As new technologies and software are released and older versions become antiquated or obsolete, it puts pressure on arts organizations to keep up. Adapting to these changes and pressures isn't only a matter of finding the budget to buy the most recent upgrade of a productivity suite, sometimes it is about fostering the change through your organization and making sure that the new technology is successful. It also involves thinking strategically and tactically. The culture in any organization is a living thing. To keep it healthy you have to be cognizant of what is happening: is communication good/open? Are new ideas welcomed? Are concerns being addressed appropriately? How is morale? Understanding the health of your organization and working towards making it healthier can be intrinsic to having an efficient and productive organization.
Before approaching any technological implementation, first step back and ask the question: "What does success look like?" Define the improvements in efficiency, accuracy, and outputted product at the outset and then set these expectations against real data. If you know of another organization that adopted this technology, ask them what their expectations, roadblocks, and successes were. Do research, look for reviews of the product and testimonials on both the positive and negative side and use these to help you form your expectations as well.
If you want the people who will be using the software to become adept at it, then it would be wise to ask them how they feel about the change, what questions they have, and if they have any concerns that can be addressed. Talking with people is your second step after defining your picture of success. Find out who is enthusiastic about the new tech and who is resistant. Put the enthusiastic person to work as your champion and keep tabs on the resistor. Your job is to convince the people who are neither enthusiastic nor resistant that adoption of the new tech is a good idea.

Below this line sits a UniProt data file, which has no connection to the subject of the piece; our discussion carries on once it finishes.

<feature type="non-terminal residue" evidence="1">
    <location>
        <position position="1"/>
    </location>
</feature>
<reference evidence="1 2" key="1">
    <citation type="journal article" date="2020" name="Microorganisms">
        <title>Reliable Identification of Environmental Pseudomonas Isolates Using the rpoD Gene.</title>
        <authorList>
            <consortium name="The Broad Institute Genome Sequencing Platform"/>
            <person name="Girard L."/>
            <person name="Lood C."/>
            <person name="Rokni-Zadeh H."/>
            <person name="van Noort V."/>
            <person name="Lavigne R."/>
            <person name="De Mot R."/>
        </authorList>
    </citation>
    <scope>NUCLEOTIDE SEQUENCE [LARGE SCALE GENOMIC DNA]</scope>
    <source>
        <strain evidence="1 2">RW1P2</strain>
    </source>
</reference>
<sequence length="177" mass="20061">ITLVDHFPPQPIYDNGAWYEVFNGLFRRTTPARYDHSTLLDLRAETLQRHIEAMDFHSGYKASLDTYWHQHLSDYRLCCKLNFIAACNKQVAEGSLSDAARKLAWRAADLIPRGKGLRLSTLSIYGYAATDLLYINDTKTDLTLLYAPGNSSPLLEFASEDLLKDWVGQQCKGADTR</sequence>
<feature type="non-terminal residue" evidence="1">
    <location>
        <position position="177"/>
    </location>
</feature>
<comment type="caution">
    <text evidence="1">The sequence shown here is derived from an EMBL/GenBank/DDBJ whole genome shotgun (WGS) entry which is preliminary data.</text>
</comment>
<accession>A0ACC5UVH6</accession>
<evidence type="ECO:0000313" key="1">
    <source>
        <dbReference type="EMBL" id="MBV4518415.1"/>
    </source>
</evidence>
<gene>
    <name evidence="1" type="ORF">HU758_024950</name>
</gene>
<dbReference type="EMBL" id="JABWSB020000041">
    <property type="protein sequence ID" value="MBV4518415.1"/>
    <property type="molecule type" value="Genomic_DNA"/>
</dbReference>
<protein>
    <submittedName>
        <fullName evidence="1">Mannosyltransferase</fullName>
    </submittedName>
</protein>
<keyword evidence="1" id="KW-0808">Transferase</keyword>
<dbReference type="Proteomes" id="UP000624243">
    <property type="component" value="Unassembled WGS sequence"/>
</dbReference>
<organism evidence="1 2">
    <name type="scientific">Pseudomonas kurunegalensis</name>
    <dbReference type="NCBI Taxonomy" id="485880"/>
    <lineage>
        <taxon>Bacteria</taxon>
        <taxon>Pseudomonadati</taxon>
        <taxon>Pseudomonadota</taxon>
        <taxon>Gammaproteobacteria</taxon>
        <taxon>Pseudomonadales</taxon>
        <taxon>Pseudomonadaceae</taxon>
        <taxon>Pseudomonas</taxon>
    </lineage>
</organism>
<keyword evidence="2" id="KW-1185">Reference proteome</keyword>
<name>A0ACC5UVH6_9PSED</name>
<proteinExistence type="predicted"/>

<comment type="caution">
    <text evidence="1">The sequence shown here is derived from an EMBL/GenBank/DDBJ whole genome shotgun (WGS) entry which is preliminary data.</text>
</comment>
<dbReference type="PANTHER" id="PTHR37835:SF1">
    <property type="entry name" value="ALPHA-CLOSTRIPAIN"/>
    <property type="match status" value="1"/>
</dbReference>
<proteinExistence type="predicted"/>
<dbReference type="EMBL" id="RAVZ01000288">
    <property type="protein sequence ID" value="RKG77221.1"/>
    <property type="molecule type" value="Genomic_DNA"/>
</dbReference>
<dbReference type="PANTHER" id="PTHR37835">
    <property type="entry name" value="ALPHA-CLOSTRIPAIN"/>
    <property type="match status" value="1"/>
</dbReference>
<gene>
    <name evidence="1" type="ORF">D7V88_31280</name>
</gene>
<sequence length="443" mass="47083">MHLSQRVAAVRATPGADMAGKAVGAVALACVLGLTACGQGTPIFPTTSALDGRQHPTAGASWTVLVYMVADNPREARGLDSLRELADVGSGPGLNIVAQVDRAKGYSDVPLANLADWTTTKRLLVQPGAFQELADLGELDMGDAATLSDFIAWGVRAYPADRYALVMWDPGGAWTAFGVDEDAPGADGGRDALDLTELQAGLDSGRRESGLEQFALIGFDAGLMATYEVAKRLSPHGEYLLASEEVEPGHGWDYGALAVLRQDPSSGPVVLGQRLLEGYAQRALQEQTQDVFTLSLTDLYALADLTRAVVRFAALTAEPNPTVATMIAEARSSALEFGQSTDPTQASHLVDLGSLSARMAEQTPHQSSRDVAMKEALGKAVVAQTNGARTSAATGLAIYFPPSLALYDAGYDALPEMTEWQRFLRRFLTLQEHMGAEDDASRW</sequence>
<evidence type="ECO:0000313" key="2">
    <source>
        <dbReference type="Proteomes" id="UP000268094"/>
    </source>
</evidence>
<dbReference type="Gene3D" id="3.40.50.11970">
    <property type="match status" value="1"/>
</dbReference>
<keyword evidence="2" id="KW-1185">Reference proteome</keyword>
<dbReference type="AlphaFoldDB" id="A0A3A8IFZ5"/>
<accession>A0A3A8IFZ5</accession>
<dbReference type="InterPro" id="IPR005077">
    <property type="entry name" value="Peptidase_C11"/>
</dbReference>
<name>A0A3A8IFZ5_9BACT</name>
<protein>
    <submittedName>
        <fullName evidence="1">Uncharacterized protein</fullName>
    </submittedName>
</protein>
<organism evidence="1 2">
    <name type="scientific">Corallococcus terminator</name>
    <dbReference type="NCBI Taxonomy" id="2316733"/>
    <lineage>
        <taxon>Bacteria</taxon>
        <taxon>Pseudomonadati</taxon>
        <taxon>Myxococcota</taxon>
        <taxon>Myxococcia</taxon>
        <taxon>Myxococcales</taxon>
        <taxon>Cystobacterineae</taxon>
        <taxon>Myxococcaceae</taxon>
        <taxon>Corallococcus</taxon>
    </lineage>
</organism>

Addressing needs as they arise becomes important as the new technology is being implemented. Frequently software does many of the tasks at your organization better and a couple of them worse. Being aware of these eventualities and having handy work arounds or other ways to mitigate the pain will be essential for evangelizing individuals and departments that have minor doubts. Further being able to show the benefits in other areas may help towards this end as well.
Change management is a good idea for large changes in an organization (migrating to a Customer Relationship Management System from several disparate systems is an example). There have been extensive writings about organizational change. A good one is from John Kotter, a professor at Harvard Business School, who put forward the eight-step idea around change management in his book "Leading Change." Here are his eight steps below:
1) Create Urgency
2) Form a Powerful Coalition
3) Create a vision for change
4) Communicate the vision
5) Remove Obstacles
6) Create Short-term Wins
7) Build on the change
8) Anchor the changes in Culture